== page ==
There weren’t many models about fathers as caregivers (and still aren’t). Men in the neighborhood wondered if I was having a nervous breakdown because who in their right mind would give up their career for their children? What parent would stay at home, look after children, cook meals, and clean the house. Mothers are faced with that decision once they have children. But for men, that was an absurd idea back in the ‘80s. In some respects, it still is.
 

That experience made me realize how our society values and rewards men for spending long hours at work, seeking financial success and personal achievement while spending less time with their children. We must challenge those values and stress the importance of remaining actively engaged in raising our children. Doing so, has created changes in paternity leave and increased men’s rights in divorce. other areas. Many men’s bathrooms now have change tables whereas when my children were young, they were noticeably absent. Still, it is rare to see men changing infants on the change table.


Once we challenge traditional masculine values, we continue to apply CPR with the P.
CPR – Promote

We must promote a model of fathering where men are emotionally engaged, actively involved, and more relational. Even if men separate or divorce their partners, they still can remain actively involved with their children. Active involvement does not mean being the disciplinarian. While children need limit-setting, they also need nurturance, love, and coaching.
 

Mark Zuckerberg, founder of Facebook took two months off work when his child was born. Likewise, fathers can push for paid paternity-leave policies so they can bond with their infants and establish a work-life balance. To maintain a competing edge in recruiting, American Express in 2017 expanded paid-leave benefits for both mothers and fathers to 20 weeks. We can learn from Sweden. They offer 480 paternity days during the first 12 years of a child’s life.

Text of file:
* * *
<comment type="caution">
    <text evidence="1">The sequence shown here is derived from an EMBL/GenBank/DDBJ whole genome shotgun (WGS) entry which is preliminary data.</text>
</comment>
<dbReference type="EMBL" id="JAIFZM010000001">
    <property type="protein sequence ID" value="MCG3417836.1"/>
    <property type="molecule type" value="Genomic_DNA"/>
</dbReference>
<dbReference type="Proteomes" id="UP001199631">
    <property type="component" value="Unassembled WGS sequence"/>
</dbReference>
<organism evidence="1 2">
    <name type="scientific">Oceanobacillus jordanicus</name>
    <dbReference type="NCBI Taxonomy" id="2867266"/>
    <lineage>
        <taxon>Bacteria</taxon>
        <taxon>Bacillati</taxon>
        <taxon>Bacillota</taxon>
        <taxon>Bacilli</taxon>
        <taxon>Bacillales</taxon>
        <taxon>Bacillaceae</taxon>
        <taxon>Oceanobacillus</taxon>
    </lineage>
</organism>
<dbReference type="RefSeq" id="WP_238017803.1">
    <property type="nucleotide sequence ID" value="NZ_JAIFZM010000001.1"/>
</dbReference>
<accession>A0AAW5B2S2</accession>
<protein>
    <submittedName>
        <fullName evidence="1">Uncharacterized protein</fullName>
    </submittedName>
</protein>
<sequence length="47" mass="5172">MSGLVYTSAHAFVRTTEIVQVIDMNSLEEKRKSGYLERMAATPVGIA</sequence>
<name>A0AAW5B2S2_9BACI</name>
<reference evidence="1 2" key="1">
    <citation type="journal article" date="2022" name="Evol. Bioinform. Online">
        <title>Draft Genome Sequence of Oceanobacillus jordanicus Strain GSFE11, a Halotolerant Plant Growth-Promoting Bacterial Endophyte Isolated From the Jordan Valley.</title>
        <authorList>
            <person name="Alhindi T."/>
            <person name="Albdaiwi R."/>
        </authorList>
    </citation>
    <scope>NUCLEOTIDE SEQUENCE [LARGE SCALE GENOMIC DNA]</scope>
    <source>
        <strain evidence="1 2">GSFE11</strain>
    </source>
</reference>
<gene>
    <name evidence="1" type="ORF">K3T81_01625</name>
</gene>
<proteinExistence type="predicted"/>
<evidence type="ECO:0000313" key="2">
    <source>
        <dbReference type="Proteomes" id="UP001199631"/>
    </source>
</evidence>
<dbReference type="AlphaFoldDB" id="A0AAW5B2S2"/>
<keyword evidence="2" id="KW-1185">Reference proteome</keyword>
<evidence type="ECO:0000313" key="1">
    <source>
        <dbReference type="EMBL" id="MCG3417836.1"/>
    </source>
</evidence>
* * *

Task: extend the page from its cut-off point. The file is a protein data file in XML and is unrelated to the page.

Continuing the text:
Men have been traditionally good at fixing problems. It’s time to promote healthy fathering which includes nurturing, communication, and positive active involvement. After we challenge the norms and promote healthy models of fathering, we continue with CPR and reinforce behaviors.
 

CPR – Reinforce

We can reinforce fathers’ active parenting by encouraging men to get involved with their children as early as possible, including pregnancy. This establishes a bond between father and child that will endure over time. As fathers help their children grow and develop, they will reinforce a healthy image of men who are involved in child-rearing.
 

My first men’s group in 1984 encouraged and supported my decision to be a stay-at-home dad. They reinforced my resolve to be the dad I always wished I had. It’s important that fathers stay connected with other fathers. This can occur even at work. At Twitter, fathers gather quarterly for “Dad’s Lunches” where they share parenting tips and discuss any concerns with their children.
 

Mothers can also reinforce their partner’s involvement with caretaking by allowing for a learning curve. Fathers will make mistakes but can learn from them. Mothers can teach and reinforce emotional intelligence and relational skills, areas where women tend to be more proficient.

 

In my mind, a true Super Hero practices CPR. He challenges the belief that women must be children’s sole caregivers, promotes emotional engagement, active involvement, and loving commitment to children, and reinforces ongoing parental relationships. This provides a far different endgame than the Avengers’ latest movie, namely healthy children with positive, loving relationships with their fathers.